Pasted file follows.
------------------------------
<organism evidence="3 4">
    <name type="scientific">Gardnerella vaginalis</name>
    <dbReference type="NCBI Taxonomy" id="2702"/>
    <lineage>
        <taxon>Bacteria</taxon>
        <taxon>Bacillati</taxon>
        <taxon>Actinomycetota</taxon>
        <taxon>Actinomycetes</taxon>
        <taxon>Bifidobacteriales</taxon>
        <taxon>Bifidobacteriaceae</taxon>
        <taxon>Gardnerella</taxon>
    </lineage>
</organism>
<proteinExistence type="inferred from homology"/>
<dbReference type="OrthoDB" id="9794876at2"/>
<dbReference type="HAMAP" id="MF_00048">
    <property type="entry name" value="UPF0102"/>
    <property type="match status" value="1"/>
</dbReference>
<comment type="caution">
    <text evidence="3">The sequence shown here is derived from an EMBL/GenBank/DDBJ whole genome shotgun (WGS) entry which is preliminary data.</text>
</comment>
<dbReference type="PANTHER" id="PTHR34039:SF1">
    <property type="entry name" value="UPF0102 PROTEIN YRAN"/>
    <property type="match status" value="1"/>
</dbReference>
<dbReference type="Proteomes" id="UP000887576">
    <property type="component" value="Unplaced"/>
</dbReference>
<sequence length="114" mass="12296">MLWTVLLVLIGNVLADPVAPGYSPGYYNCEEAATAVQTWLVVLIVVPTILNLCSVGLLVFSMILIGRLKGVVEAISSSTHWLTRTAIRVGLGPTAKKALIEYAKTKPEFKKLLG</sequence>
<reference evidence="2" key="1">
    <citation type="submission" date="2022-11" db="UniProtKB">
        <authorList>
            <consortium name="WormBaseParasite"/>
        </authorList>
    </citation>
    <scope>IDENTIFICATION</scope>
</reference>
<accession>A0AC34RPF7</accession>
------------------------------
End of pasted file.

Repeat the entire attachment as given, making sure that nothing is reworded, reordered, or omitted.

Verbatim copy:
<organism evidence="3 4">
    <name type="scientific">Gardnerella vaginalis</name>
    <dbReference type="NCBI Taxonomy" id="2702"/>
    <lineage>
        <taxon>Bacteria</taxon>
        <taxon>Bacillati</taxon>
        <taxon>Actinomycetota</taxon>
        <taxon>Actinomycetes</taxon>
        <taxon>Bifidobacteriales</taxon>
        <taxon>Bifidobacteriaceae</taxon>
        <taxon>Gardnerella</taxon>
    </lineage>
</organism>
<proteinExistence type="inferred from homology"/>
<dbReference type="OrthoDB" id="9794876at2"/>
<dbReference type="HAMAP" id="MF_00048">
    <property type="entry name" value="UPF0102"/>
    <property type="match status" value="1"/>
</dbReference>
<comment type="caution">
    <text evidence="3">The sequence shown here is derived from an EMBL/GenBank/DDBJ whole genome shotgun (WGS) entry which is preliminary data.</text>
</comment>
<dbReference type="PANTHER" id="PTHR34039:SF1">
    <property type="entry name" value="UPF0102 PROTEIN YRAN"/>
    <property type="match status" value="1"/>
</dbReference>
<dbReference type="Proteomes" id="UP000887576">
    <property type="component" value="Unplaced"/>
</dbReference>
<sequence length="114" mass="12296">MLWTVLLVLIGNVLADPVAPGYSPGYYNCEEAATAVQTWLVVLIVVPTILNLCSVGLLVFSMILIGRLKGVVEAISSSTHWLTRTAIRVGLGPTAKKALIEYAKTKPEFKKLLG</sequence>
<reference evidence="2" key="1">
    <citation type="submission" date="2022-11" db="UniProtKB">
        <authorList>
            <consortium name="WormBaseParasite"/>
        </authorList>
    </citation>
    <scope>IDENTIFICATION</scope>
</reference>
<accession>A0AC34RPF7</accession>